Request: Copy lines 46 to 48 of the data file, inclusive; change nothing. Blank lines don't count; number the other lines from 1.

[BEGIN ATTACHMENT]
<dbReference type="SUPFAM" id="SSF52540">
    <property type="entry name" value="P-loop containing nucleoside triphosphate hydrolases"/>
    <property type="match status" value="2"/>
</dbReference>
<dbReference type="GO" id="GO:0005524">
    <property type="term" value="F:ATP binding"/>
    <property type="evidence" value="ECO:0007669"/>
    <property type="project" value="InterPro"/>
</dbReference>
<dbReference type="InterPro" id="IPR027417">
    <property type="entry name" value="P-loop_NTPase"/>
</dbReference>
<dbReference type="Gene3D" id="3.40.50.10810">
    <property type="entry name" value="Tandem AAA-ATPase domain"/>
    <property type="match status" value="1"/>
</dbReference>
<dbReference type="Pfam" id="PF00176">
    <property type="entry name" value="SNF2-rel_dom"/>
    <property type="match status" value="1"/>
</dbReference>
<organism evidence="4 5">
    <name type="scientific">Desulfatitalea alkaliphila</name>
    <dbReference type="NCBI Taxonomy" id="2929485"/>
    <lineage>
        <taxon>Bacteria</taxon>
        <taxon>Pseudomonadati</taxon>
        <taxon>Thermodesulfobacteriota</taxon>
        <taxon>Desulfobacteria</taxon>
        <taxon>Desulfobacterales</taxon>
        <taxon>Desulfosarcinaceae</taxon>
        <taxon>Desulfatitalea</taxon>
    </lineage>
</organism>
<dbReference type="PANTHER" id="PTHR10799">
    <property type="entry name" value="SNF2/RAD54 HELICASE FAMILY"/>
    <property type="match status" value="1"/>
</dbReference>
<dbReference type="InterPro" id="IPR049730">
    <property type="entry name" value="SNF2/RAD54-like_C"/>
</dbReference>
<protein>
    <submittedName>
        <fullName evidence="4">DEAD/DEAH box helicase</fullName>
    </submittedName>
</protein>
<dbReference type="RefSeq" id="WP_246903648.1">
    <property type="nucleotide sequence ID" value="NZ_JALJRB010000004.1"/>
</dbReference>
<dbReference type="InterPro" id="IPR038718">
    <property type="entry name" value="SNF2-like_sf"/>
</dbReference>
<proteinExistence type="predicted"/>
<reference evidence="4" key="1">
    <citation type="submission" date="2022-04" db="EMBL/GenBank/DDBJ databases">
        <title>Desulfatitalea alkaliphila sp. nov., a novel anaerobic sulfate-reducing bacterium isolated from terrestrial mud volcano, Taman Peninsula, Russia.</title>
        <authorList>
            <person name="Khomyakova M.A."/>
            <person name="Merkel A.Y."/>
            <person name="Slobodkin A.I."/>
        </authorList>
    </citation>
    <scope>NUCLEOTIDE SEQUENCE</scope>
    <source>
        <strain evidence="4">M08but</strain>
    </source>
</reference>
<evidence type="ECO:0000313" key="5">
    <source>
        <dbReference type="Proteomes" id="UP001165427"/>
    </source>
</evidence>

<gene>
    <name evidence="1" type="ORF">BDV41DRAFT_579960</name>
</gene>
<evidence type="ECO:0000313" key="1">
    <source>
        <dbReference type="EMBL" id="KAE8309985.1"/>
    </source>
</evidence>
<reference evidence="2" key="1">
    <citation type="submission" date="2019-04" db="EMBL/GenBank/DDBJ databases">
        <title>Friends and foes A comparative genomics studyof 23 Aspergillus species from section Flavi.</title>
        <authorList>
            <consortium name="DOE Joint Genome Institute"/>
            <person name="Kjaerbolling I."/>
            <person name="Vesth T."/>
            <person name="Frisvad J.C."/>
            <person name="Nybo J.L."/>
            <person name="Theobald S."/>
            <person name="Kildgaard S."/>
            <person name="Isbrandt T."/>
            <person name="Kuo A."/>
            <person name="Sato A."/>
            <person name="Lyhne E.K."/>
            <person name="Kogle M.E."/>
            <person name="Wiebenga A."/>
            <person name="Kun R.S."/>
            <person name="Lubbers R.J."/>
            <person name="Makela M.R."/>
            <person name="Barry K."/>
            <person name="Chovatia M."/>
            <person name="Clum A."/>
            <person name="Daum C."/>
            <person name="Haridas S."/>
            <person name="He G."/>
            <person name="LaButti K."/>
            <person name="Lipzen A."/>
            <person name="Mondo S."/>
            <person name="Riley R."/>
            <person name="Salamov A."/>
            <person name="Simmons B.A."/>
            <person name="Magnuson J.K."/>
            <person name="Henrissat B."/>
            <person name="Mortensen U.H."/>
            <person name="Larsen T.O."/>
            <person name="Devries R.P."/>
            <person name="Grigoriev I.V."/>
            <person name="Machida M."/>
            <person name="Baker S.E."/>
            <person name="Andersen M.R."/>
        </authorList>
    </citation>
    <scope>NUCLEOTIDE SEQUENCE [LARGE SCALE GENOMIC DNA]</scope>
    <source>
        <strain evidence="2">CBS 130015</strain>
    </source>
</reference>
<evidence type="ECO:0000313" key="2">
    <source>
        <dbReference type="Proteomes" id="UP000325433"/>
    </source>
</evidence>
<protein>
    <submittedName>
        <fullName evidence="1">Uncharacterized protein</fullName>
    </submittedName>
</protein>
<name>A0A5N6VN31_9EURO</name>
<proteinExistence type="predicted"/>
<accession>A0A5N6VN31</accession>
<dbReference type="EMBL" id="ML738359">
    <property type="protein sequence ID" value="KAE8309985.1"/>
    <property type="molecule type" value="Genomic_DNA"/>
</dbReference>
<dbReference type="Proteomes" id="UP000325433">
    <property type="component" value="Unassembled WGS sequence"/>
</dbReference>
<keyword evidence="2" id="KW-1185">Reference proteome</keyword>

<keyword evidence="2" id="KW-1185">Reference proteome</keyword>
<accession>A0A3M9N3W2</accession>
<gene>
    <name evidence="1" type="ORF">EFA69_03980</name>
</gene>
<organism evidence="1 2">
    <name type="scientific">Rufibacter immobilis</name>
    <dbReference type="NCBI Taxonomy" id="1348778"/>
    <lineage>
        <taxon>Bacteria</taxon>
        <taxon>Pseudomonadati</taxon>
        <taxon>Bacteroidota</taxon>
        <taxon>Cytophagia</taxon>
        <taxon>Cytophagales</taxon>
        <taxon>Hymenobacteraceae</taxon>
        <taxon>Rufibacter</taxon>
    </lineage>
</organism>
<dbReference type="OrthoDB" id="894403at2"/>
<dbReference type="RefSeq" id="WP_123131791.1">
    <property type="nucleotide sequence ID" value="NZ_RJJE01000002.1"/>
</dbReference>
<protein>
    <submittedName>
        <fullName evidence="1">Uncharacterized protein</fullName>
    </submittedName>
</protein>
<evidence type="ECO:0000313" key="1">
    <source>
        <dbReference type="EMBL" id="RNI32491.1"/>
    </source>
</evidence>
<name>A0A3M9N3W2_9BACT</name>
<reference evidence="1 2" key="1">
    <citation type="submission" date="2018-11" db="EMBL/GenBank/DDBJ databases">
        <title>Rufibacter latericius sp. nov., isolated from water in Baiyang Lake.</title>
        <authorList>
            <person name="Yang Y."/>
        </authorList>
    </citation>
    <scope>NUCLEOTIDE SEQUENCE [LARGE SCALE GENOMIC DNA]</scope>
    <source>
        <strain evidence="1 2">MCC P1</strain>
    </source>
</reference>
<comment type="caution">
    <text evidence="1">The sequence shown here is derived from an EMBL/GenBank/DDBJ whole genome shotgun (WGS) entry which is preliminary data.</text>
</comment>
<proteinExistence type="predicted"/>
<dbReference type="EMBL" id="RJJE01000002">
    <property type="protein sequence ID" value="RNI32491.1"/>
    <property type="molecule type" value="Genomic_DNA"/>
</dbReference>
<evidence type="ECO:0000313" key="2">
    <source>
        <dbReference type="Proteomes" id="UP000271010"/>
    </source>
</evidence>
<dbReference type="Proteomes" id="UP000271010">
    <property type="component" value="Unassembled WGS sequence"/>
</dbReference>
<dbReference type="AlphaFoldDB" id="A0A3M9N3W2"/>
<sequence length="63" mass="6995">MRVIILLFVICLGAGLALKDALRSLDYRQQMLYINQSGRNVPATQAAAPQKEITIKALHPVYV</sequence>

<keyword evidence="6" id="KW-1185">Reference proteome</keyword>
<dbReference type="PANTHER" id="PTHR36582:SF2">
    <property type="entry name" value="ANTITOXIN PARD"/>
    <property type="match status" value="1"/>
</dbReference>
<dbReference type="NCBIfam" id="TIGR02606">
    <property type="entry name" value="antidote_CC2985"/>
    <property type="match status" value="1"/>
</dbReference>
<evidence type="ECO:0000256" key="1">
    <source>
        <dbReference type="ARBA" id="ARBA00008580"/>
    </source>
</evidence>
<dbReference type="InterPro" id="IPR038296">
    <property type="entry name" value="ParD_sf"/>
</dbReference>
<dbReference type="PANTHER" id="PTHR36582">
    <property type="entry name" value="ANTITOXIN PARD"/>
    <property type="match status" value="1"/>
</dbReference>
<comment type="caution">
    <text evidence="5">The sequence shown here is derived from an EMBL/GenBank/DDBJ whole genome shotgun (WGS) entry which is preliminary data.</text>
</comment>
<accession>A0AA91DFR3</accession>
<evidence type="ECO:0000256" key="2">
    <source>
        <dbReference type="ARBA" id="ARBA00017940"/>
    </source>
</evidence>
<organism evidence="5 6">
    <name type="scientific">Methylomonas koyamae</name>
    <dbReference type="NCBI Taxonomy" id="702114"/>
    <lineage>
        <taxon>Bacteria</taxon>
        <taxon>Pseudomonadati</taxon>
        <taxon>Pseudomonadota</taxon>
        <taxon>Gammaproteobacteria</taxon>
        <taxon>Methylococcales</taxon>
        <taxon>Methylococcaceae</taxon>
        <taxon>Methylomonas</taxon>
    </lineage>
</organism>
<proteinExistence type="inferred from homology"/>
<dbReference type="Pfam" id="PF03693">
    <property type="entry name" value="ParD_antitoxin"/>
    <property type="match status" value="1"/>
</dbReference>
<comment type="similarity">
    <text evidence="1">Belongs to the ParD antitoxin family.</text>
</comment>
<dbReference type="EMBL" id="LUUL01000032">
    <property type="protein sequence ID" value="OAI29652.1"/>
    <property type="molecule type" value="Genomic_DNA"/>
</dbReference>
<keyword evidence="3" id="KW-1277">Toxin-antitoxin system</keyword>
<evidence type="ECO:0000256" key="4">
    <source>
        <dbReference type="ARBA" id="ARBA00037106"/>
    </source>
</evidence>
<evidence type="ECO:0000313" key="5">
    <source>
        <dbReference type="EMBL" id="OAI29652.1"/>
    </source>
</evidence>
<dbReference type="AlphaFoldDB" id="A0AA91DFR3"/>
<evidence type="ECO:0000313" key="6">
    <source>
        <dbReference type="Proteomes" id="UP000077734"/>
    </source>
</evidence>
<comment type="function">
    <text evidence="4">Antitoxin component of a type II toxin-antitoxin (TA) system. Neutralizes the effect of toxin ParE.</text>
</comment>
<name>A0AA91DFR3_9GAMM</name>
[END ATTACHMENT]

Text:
<dbReference type="RefSeq" id="WP_246903648.1">
    <property type="nucleotide sequence ID" value="NZ_JALJRB010000004.1"/>
</dbReference>